Global Warming Solutions

“We are the first generation to feel the sting of climate change, and we are the last generation that can do something about it.”

- Washington State Gov. Jay Inslee

The last generation

Years ago, many of us thought of global warming as something that would happen “someday.” As it turns out, “someday” is right now.

We’re fast approaching the point when scientists say climate change could tip toward catastrophe, with sea levels rising faster along our coasts, storms growing more powerful, and droughts and other forms of extreme weather more disruptive.

Credit: Leonard Zhukovsky/Bigstock

Of course, nobody wants to leave the next generation a world where heat waves, floods, droughts and worse are everyday events in an increasingly dangerous world.

If we accept, as we must, the broad scientific consensus that human pollution is accelerating these changes, then this is our challenge: stop putting carbon into the atmosphere, increase our energy efficiency, and repower our society with clean, renewable energy sources such as solar and wind.

The good news is that solutions like solar, wind and energy efficiency not only reduce carbon pollution. They also clean up our air, reduce asthma attacks, and promote energy independence.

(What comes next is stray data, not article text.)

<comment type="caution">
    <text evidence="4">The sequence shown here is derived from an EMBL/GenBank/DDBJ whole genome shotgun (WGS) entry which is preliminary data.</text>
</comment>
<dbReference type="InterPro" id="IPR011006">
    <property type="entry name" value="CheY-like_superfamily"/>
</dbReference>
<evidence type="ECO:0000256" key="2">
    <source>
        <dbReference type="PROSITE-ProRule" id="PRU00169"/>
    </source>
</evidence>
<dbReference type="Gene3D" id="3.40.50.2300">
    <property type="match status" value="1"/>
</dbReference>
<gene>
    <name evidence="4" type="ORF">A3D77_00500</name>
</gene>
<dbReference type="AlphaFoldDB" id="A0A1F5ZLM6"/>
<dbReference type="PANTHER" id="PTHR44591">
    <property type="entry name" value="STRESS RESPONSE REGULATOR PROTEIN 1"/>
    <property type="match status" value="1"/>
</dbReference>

Credit: Mavrick/Shutterstock

The actions the United States has taken to date are necessary — but not yet sufficient — to prevent a catastrophic rise in global temperatures. In order to keep global temperatures from rising more than 1.5°C — the international consensus target for preventing the worst consequences of warming — the U.S. must reach net zero emissions economy-wide by 2050.

Leaders at all levels of government across the United States must follow through with existing commitments to reduce pollution. Leaders at all levels of government should identify and pursue new policies to cut pollution. And the U.S. must play a leadership role in the global movement to limit global warming.

Credit: Staff

Protect our children's future

As Gov. Inslee pointed out, global warming is the challenge of our generation.

Protecting our children’s future requires us to stop dumping carbon into our atmosphere, and there’s no better place to start than with America’s No. 1 global warming polluters. 

Issue updates

News Release | Environment America

Statement: U.S. officially rejoins the international Paris Agreement

WASHINGTON -- The United States officially rejoined the international Paris Agreement on Friday. The act brings America back into a key accord aimed at reducing planet-warming emissions. 

Environment America had called on Biden to prioritize rejoining the Paris Agreement on his first day in office in the "First Things to Fix" report. The report presented 20 actions for the Biden administration to undertake in early days of office to undo the Trump administration’s rollbacks of environmental laws and protections.

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News Release | Environment New Jersey